Safe driving during school holidays

The school holidays should be a time of fun, time off work, and potentially spending relaxing time with family and friends. So why has recent research by Lloyds Bank shown that around 70% of drivers find the thought of getting behind the wheel during school holidays fills them with nerves?

Did you know?

Driving confidence often comes with experience, but surprisingly there are 1.35m licence-holders who have passed their test but not yet hit the roads. For them, and more, the prospect of driving over a busy holiday season may well be daunting. Well, panic no more – Vavista has a few simple tips to make driving during the school holidays less stressful and more fun!

Our top driving tips for safe school holiday driving

  1. Plan your journey before you go on an Easter trip: You might have an Easter lunch invite to somewhere new. If you are nervous about driving somewhere you’ve never been to, plan the journey before you set off. It’s so easy now to look up the route and destination on Google Maps, especially Street View so buildings and other landmarks look familiar when you get nearby. You can even identify your parking options in advance – check out our previous blog for various ways to reduce parking stress. (LINK TO PREVIOUS BLOG) Less uncertainty equals more confidence!

 

  1. Don’t forget some basic maintenance: Before making any long trip it’s a good idea to have an idea of basic car maintenance should the worst happen. Watching car maintenance videos online can help [Haynes have some easy-to-understand basics on co.uk, read motor magazines, or ask friends and family. Knowing what to do when something goes wrong, such as how to repair a flat tyre or top up your oil will make you more confident. And what about roadside recovery – are you covered by the AA, RAC or similar in case of breakdown?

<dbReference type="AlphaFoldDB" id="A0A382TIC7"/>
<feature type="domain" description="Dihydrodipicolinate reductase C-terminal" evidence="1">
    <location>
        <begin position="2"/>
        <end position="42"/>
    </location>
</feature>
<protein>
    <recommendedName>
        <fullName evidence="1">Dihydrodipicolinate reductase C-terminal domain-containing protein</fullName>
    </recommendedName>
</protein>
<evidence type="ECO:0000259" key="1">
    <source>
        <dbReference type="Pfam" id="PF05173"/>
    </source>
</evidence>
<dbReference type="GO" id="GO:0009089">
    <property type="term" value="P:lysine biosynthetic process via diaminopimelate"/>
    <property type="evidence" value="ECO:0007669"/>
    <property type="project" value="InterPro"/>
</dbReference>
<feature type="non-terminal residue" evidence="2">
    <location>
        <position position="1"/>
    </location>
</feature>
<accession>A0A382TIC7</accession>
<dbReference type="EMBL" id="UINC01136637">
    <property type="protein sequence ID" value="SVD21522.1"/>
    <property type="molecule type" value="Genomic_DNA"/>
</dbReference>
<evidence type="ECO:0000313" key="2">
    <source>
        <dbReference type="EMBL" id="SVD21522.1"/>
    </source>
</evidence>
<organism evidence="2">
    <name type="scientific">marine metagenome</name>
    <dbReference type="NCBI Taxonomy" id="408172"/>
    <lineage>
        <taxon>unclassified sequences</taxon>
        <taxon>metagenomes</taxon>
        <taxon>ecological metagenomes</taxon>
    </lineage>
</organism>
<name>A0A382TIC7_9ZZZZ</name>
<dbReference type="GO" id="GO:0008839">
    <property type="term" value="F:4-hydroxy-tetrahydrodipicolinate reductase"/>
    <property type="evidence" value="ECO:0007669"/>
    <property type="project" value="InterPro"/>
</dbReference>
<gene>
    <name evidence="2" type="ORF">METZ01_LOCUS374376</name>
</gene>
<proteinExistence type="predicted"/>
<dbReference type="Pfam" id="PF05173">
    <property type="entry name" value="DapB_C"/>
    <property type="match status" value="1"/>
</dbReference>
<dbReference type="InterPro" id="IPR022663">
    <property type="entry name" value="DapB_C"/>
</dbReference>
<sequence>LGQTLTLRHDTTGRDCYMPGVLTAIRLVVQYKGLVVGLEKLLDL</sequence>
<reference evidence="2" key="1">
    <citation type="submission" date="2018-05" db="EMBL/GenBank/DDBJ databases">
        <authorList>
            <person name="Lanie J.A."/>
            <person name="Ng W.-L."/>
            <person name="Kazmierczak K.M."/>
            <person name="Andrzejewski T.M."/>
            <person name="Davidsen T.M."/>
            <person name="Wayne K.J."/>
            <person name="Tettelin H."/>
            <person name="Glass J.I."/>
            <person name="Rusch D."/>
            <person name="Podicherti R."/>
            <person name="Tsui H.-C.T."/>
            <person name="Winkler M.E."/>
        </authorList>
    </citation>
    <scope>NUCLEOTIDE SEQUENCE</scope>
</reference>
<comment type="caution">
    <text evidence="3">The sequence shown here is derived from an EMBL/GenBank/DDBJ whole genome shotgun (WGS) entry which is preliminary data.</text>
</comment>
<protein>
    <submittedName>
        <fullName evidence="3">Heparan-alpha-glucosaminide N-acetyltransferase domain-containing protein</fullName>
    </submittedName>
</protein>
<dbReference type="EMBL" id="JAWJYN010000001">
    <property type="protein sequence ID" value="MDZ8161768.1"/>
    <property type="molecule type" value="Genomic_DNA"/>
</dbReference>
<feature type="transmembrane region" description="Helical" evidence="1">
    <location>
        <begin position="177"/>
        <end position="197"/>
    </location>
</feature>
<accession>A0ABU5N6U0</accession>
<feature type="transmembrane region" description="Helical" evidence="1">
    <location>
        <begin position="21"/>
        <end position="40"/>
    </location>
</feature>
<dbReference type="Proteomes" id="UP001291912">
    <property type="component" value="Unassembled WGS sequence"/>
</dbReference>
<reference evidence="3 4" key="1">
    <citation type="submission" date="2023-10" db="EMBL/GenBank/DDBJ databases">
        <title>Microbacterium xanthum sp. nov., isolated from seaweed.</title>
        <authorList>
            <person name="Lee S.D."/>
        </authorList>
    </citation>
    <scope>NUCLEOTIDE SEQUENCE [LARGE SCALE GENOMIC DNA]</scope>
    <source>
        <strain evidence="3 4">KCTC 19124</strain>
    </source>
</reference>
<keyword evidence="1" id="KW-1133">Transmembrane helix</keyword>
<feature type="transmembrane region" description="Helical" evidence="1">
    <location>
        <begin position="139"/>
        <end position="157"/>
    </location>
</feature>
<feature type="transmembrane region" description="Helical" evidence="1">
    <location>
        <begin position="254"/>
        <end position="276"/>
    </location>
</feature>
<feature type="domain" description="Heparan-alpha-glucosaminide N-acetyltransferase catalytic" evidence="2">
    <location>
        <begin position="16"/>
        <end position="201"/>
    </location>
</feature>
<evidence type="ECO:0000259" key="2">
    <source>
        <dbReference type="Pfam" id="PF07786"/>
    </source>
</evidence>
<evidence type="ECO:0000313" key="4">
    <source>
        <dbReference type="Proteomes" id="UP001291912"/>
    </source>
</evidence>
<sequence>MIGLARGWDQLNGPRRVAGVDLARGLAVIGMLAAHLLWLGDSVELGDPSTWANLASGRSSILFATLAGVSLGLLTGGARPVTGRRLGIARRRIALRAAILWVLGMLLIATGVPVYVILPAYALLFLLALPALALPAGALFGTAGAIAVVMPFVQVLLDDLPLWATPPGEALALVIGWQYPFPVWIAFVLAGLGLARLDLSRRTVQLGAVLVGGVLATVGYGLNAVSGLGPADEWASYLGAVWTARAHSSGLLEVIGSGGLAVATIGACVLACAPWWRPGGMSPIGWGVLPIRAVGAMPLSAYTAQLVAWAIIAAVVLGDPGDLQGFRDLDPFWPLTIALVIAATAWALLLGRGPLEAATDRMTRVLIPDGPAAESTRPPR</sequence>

1. Learn to fill up: Amazingly 5% of drivers (that’s 2.2m!) have never filled their car with fuel.IS THIS REALLY TRUE??!! If you have a long journey or anywhere you risk being caught in traffic, make sure you have enough in your tank. You can minimise fuel anxiety by going to the station with a friend who does know how to fill up and let them show you how. It’s easier than you think.

 

  1. Driving is better with music, so create an Easter playlist: A playlist or audio book the whole family can enjoy will help to keep you all in a good mood. So, have some fun creating a playlist together, and get in the mood with a singalong which can help avoid you getting wound up, especially if you become stuck in Easter traffic.

 

 

  1. Don’t be a drowsy-driver: Driving when tired is as dangerous as drink-driving – but whilst most of us wouldn’t dream of driving over the limit, we think nothing of driving after a poor night’s sleep. Caffeine can help a little but a good 7-8 hours the night before is much better. If the journey is long, regular stops for fresh air and a walk around can keep you alert. And, where possible, avoid driving late at night or mid-afternoon when your body is naturally less energetic. What’s more, good sleep reduces stress – let’s avoid Easter road-rage!

 

  1. Fuel yourself as well as your car: Your car needs the correct fuel, but so do you! An empty stomach can be distracting or leave you tired, and while sugar based treats might give you a boost, this will be temporary and soon be followed by a sugar crash, that could leave you in danger of drowsy-driving. So have a proper meal like eggs and wholemeal toast before you set of And don’t forget – stay hydrated, especially if we have sunny weather! Just swap the sugary drinks for good old-fashioned water.

 

  1. Save the Easter eggs until later: it’s probably no surprise that kids can get over-excited if they eat too much chocolate. Save that sugar high for when you arrive at your destination, and avoid the stress-inducing squabbles by letting them nibble on some fresh fruit or healthy nuts instead.